Montoursville, PA Airliner Hits Mountain In Snowstorm, Dec 1959



Montoursville, Pa. (AP) -- A twin-engine airliner swung away from the airport after trying an instrument approach Tuesday and rammed a 1,400 foot mountain in a snowstorm. Twenty-five of the 26 aboard were killed.
LOUIS MATARAZZO, a passenger, was the lone survivor of the Allegheny Airlines flight.
"The Lord opened my side of the plane and I was able to jump out," he said from his hospital bed in nearby Williamsport. "I fought my way through flames, past the wreckage."
For hours the airline believed there were 25 aboard, but later it said a copilot, DONALD W. TYGERT, 26, of Webster, N. Y., came aboard as a passenger in Philadelphia but had not been on the list of those on the plane.
Severely Burned.
MATARAZZO, 35, of the Philadephia suburb of Springfield, suffered severe burns and his eyes were covered with bandages as he talked with Tom Pettit of WRCA-TV, Philadelphia.
"The hostess was just turning on the loudspeaker and telling us we were coming in," MATARAZZO said. "All of a sudden the pilot seemed to race the motors and pull up. There was a crash. The plane burst and exploded."
The plane, a Martin Executive type, carried 23 passengers and a crew of 3. En route to Cleveland, it was cleared for a landing at the Williamsport-Montoursville Airport at 9:41 a.m. A few moments later it broke through the swirling snow and mist.
Swooped Low.
"It couldn't have been more than 600 or 700 ft. up," said TOM SCHADT, a salesman from Lancaster, Pa., who had just stopped at a plant adjacent to the airport."
The pilot circled away, as if planning another approach, and headed straight toward Bald Eagle Mountain, SCHADT said.
"I heard the pilot gun his motors," SCHADT continued. "A second of two later there was a gigantic crash."
The plane rammed the mountain about midway. The fuselage was shredded. Then fire broke out. But, oddly the tail section was virtually undamaged.
Two other passengers were alive when rescuers reached the scene in this central Pennsylvania community some 90 miles north of the state capital at Harrisburg.
Die During Rescue.
But both died before they could be brought down the mountain.
It took rescue workers 1 1/2 hours to lower MATARAZZO.
Volunteer fireman DONALD AULT, 31, one of the first to arrive by the ground route, said "the first thing I saw was one man, creeping and crawling, coming down the mountain."
As it turned out, this was MATARAZZO, manager of a Philadelphia sportswear company who was on a business trip.
AULT and his party also heard moans from a nearby tree and found a man, strapped to an airplane seat, upside down at the base of the tree. The man died en route to the hospital.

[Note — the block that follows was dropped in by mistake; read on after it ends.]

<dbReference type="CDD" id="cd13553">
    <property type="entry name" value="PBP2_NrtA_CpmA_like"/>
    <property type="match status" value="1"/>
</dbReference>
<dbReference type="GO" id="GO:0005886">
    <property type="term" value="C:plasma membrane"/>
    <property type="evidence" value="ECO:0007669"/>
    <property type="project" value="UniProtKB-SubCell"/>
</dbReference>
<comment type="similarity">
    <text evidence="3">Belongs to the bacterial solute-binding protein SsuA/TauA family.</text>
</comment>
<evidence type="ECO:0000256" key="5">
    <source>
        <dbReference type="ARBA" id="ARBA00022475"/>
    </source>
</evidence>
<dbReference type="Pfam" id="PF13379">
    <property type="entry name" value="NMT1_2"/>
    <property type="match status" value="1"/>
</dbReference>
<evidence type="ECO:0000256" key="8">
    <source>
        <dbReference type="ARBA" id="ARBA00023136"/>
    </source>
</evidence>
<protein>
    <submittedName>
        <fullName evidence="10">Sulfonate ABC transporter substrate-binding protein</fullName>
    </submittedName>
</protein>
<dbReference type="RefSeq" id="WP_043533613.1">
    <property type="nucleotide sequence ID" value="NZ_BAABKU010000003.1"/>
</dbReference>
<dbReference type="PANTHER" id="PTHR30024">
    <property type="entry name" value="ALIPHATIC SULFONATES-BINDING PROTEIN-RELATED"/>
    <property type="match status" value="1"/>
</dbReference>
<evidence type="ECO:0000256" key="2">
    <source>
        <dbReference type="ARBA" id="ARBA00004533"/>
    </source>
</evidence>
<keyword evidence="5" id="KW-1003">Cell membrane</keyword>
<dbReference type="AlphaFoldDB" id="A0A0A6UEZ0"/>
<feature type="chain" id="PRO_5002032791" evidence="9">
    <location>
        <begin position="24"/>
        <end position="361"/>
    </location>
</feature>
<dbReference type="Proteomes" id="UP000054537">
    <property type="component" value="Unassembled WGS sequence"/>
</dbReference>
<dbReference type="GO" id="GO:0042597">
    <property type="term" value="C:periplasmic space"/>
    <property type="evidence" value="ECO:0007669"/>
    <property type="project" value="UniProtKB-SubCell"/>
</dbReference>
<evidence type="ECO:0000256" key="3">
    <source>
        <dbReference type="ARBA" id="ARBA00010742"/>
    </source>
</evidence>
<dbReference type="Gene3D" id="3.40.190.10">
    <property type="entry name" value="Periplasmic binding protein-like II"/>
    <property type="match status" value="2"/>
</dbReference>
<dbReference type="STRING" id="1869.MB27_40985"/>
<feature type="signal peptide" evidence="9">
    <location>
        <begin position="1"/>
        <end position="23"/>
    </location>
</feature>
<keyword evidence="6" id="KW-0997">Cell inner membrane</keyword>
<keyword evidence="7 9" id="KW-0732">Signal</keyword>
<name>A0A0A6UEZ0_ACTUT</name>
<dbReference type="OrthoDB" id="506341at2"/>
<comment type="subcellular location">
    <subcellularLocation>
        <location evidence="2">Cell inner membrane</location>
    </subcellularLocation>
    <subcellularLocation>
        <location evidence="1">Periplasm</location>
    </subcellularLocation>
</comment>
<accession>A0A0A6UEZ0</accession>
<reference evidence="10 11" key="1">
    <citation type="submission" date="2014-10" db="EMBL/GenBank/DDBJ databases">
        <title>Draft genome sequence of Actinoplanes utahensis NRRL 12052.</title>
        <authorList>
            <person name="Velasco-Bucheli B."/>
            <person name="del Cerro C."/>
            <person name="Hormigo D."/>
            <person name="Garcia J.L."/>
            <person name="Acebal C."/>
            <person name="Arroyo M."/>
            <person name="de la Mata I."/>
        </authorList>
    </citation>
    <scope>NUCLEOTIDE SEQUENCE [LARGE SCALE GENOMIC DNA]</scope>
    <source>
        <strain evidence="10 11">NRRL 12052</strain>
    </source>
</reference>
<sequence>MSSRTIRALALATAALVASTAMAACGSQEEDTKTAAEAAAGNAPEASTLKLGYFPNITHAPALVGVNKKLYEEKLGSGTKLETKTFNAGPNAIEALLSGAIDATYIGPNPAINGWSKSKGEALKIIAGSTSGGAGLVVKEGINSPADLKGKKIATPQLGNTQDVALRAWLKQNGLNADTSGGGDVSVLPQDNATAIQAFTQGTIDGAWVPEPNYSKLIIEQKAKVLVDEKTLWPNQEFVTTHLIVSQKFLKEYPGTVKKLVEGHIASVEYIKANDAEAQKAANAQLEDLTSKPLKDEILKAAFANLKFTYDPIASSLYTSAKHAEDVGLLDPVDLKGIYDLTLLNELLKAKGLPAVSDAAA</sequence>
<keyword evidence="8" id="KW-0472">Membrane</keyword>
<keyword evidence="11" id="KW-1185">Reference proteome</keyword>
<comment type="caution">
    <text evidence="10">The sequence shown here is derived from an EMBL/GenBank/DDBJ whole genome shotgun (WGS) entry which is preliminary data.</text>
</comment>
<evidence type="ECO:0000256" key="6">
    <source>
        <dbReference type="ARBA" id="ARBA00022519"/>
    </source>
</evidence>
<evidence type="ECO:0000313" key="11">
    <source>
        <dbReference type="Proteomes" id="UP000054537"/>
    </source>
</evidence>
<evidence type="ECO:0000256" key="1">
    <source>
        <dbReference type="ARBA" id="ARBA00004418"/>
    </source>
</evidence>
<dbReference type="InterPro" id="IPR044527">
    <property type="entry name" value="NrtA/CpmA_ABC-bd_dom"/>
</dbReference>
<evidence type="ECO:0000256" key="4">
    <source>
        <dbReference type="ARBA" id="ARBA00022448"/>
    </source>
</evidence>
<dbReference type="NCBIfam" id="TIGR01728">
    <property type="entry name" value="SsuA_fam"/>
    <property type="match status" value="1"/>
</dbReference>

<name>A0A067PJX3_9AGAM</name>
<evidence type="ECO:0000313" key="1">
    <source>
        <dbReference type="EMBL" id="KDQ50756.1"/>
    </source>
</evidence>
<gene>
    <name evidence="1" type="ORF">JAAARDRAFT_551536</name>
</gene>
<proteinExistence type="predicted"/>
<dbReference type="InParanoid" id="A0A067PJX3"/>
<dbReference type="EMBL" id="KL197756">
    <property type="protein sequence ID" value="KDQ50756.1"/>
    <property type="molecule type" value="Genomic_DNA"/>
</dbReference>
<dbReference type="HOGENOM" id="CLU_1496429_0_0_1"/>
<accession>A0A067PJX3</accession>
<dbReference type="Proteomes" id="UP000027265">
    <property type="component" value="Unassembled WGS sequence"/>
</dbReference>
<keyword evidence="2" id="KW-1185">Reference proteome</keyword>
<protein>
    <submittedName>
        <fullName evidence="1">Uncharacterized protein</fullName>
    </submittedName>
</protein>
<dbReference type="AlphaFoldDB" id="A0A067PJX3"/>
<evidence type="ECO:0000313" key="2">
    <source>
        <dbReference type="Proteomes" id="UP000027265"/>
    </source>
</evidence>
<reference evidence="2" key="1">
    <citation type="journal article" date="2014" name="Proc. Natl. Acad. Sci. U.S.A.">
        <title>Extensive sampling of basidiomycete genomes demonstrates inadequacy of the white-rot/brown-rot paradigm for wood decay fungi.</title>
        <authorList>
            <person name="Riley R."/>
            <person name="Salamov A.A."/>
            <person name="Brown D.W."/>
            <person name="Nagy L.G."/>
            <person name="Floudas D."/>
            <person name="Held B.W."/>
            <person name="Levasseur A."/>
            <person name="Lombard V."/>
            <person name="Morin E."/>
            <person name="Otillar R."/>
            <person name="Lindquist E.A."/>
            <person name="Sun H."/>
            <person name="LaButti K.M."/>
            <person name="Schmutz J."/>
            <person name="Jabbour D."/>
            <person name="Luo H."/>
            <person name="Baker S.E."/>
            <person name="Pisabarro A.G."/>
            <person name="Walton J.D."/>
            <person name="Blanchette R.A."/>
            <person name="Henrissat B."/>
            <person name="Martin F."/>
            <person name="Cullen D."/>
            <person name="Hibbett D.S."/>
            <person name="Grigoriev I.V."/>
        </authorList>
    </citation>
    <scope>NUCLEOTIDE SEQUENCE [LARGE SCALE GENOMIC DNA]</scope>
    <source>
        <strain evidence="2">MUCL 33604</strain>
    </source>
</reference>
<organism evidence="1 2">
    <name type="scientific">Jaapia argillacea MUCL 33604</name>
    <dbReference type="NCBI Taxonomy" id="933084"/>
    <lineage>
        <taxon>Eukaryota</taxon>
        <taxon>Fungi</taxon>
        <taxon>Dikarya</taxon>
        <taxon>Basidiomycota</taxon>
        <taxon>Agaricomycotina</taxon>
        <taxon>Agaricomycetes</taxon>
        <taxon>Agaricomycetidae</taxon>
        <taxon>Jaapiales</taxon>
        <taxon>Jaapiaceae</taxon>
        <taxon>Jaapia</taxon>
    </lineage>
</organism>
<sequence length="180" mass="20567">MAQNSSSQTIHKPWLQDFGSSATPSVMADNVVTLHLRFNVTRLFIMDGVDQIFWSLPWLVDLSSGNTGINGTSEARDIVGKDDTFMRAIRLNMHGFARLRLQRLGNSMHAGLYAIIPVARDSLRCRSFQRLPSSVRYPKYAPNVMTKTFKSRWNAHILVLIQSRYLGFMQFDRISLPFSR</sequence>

Instrument Landing.
The local control tower said the pilot had been in contact with it and "this deffinitely was an instrument landing," but did not elaborate. An airlines spokesman in Washington said the pilot apparently wanted to make a new and better approach after breaking through the overcast above the airport.
Snow swept into this central Pennsylvania area during the night and there was about an inch on the ground at the time of the crash.
FRED GETTYS, New Cumberland, Pa., and W. T. DERRY, Philadelphia, were found unconscious in the wreckage but died before they could be brought to a hospital.

One Victim Of Crash Known Here.
At least one of the 25 persons killed yesterday in the crash of an Allegheny Airways plane at Williamsport was known in the Stroudsburgs. He was SINCLAIR MUIR, of Philadelphia, an international representative for the International Typographical Union with head-quarters in Indianapolis, Ind. He boarded the plane at Philadelphia enroute to Erie.
MUIR had represented the ITU in negotiations with at least one local printing establishment, The Daily Record. He also spoke at the union's annual banquet here last February.
Boarded at Harrisburg for Cleveland:
FRED GETTYS, Mounted Route, New Cumberland, Pa.
MR. GRUFF, no address.
MR. LEVIN, 333 S. Cameron St., Harrisburg, Pa.
MRS. F. FERGUSON, 1827 S. 27th St., Camp Hill, Pa.
For Bradford.
Boarded plane at Harrisburg for Bradford:
H. O. SNYDER, 1822 Foster St., Harrisburg.
C. RANKIN and J. DRIGGERS, booked by Pera Bula Travel Bureau, Hotel Prince Charles, 428 K St., Fayetteville, N. C.
Boarded at Harrisburg for Erie:
MRS. C. MOONEY, c-O C. A. STRICKER, 4700 Stricker Rd., Lawton Gardens, Harrisburg.
JACK SVITZER, 411 Graylock St., Stratford-on-the-Potomac, Alexandria, Va. The airline identified SVITZER as its director of sales.
At Philadelphia.
Boarded plane at Philadelphia for Williamsport:
D. BAER, otherwise unidentified except that he arrived at Philadelphia by Trans World Airways from Los Angeles.
J. MAZZAFERRI, Greenwood and Bacher Rd., Wyncote, Pa.
J. HERMANN, 520 Sherman Rd., Springfield, Pa.
I. MATARAZZO, no address.
ROBERT FENWICK, c.O MR. JOHNSON, Williamsport, Pa.
W. DENNIS and G. BETHEL, Modern Handling Equipment Co., 4200 Sansom St., Philadelphia.
Boarded at Philadelphia for Bradford:
For Erie.
Boarded at Philadelphia for Erie:
Z. H. ZURN, Jenkintown, Pa.
R. KEMBELE, Westinghouse Electric, Philadelphia.
Rev. T. ENGISL, not further identified.
H. JONES, 1603 Winton Ave., Havertown, Pa.
The crew was identified as Capt. THOMAS R. GOLDSMITH, 30, of North Olmstead, Ohio, the pilot; GEORGE MATTHEW BOWERS, 32 Monday, of Parma, Ohio, the co-pilot; and WILLIAM THOMPSON CONGER, 28, of Lakewood, Ohio, the steward.
DONALD W. TYGERT, 26, copilot of Webster, N. Y., boarded the plane in Philadelphia but was not on its manifest.

The Daily Record Stroudsburg Pennsylvania 1959-12-02